Dan Salem: Chris Sale – It might not be fair, but the Red Sox were so unbelievably good this season that it’s just a reality. Betts is the MVP and Sale is the Cy Young winner. He was the best pitcher for baseball’s best pitching staff. Team performance is a factor when everything else is pretty close. Sale elevated his team and dominated the numbers as well.
NL Cy Young – Jacob deGrom
Todd Salem: The sort of people who care about such a thing cannot possibly care enough to avoid giving deGrom the Cy Young. He is my pick for second place in NL MVP as well. The records he set this year have been covered ad nauseam. He was so good that the only things that kept him from 30 wins or 20 wins or even 12 wins were the New York Mets offense and bullpen. He allowed a .521 OPS for the season, which was more than 30 points lower than any other qualified pitcher in either league. That figure is so bad that no qualified hitter in the sport put up a mark that bad; not even Chris Davis.
Dan Salem: It pains me to award a player who was on such a bad team, but it’s no secret that the Mets would have been even worse without deGrom pitching. He took care of the things he controlled and pitched as great as humanly possible. Unfortunately, it did not matter one bit for his team’s success, but that isn’t truly what the Cy Young award is about. He wins.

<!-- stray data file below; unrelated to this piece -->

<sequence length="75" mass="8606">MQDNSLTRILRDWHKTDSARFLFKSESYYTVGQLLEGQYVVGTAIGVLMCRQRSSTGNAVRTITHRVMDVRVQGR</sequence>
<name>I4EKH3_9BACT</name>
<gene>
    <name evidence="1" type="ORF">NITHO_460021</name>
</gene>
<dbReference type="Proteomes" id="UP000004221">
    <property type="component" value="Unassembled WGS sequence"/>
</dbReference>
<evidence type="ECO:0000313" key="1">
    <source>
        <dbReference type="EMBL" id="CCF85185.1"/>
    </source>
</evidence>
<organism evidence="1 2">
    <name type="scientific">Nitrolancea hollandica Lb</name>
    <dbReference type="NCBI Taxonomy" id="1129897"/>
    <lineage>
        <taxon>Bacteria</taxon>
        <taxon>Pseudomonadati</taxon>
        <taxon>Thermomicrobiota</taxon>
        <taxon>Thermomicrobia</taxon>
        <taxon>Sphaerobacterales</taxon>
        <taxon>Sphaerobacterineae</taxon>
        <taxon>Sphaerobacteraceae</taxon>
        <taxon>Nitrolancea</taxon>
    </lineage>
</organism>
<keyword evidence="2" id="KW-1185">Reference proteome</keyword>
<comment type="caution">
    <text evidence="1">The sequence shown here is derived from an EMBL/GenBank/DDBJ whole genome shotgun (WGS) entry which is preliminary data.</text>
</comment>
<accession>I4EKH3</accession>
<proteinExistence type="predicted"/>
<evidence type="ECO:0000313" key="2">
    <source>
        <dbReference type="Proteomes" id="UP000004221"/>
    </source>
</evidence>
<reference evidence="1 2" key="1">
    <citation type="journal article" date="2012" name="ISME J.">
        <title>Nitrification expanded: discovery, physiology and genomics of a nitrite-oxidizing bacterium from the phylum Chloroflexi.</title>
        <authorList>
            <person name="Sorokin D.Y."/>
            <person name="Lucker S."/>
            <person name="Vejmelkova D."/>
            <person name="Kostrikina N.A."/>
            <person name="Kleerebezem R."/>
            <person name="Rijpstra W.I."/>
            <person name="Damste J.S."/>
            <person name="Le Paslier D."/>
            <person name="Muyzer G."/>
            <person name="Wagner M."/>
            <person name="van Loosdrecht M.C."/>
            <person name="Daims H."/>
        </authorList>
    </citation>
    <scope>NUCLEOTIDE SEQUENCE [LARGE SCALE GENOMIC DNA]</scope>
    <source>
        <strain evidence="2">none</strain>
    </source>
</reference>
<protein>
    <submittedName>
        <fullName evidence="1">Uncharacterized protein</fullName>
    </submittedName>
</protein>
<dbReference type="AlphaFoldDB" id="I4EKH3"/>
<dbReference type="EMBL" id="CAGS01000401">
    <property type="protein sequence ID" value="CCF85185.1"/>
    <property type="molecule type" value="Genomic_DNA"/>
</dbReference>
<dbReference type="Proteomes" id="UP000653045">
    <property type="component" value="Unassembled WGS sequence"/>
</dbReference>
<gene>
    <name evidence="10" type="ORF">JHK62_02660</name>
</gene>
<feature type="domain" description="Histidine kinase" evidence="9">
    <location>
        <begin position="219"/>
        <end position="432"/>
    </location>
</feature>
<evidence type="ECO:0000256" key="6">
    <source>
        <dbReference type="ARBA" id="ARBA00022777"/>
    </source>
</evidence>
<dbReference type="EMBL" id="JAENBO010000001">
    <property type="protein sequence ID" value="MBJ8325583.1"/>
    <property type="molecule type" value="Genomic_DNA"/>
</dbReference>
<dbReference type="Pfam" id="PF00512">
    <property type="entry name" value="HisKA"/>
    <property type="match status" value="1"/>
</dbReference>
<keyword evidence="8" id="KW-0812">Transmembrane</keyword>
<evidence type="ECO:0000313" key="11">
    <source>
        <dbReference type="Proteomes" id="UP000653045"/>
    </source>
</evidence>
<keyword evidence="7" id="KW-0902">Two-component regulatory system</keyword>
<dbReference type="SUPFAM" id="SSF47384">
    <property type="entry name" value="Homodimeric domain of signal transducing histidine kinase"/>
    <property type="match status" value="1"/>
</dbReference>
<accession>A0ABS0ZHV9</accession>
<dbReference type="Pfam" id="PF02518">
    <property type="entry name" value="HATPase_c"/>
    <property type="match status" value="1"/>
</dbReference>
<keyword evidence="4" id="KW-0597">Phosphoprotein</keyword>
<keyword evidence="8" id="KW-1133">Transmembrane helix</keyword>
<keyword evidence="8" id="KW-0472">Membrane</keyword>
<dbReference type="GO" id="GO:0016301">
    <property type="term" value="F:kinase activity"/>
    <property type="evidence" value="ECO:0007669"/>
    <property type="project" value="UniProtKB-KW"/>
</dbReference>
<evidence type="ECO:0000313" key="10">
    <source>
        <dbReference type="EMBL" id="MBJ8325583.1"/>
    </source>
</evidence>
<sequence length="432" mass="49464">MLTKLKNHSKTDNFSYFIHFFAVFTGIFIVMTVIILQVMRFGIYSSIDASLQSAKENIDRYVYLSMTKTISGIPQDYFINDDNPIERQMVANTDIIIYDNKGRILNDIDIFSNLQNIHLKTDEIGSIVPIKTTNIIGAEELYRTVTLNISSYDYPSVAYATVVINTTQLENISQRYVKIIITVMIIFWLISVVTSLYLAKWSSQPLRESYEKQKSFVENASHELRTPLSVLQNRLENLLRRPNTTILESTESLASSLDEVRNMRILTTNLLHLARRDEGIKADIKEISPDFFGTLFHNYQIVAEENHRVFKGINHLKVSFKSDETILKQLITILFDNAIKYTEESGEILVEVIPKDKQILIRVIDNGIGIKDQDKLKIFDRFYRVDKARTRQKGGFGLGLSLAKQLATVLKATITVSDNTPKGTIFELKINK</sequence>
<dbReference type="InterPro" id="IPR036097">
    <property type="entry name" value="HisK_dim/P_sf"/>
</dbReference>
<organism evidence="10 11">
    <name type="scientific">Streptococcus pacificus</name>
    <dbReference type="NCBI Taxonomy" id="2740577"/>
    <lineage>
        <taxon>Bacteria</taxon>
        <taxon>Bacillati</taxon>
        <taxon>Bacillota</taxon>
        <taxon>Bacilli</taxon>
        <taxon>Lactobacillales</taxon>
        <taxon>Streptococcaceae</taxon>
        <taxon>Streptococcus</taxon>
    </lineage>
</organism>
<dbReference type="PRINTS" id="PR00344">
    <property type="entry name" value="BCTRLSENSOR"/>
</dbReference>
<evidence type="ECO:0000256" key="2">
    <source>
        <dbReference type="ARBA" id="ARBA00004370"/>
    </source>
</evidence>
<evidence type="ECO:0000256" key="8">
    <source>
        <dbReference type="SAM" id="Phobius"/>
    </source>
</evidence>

AL Rookie of the Year – Shohei Ohtani
Todd Salem: I get the argument for Miguel Andujar and the argument against Ohtani. I just don’t agree with it. Yankees fans are up in arms at the mere thought of Andujar not winning this, especially after Gary Sanchez lost in his year because of not enough playing time. But it isn’t the same comparison. What people are holding against Ohtani is merely the timing of his playing time. He hit in 104 games and pitched in 10. Said another way, he collected 367 plate appearances as a hitter and threw in 51.2 innings as a pitcher. If he had simply been a relief pitcher for the entire season, people would look at him much differently, even if his stat lines were identical.
Dan Salem: I never truly thought Ohtani would live up to expectations as both a hitter and pitcher, but he did. He excelled as a two-way player, which is something we’ve never seen in our lifetimes. That wins Ohtani the award. He was that good.
NL Rookie of the Year – Ronald Acuna
Todd Salem: Flip a coin between he and Juan Soto. My coin landed on the better defender and base runner.
Dan Salem: He is going to win and certainly earned the honor, playing no small part in leading the Braves to a division title. Here’s hoping the magic doesn’t die.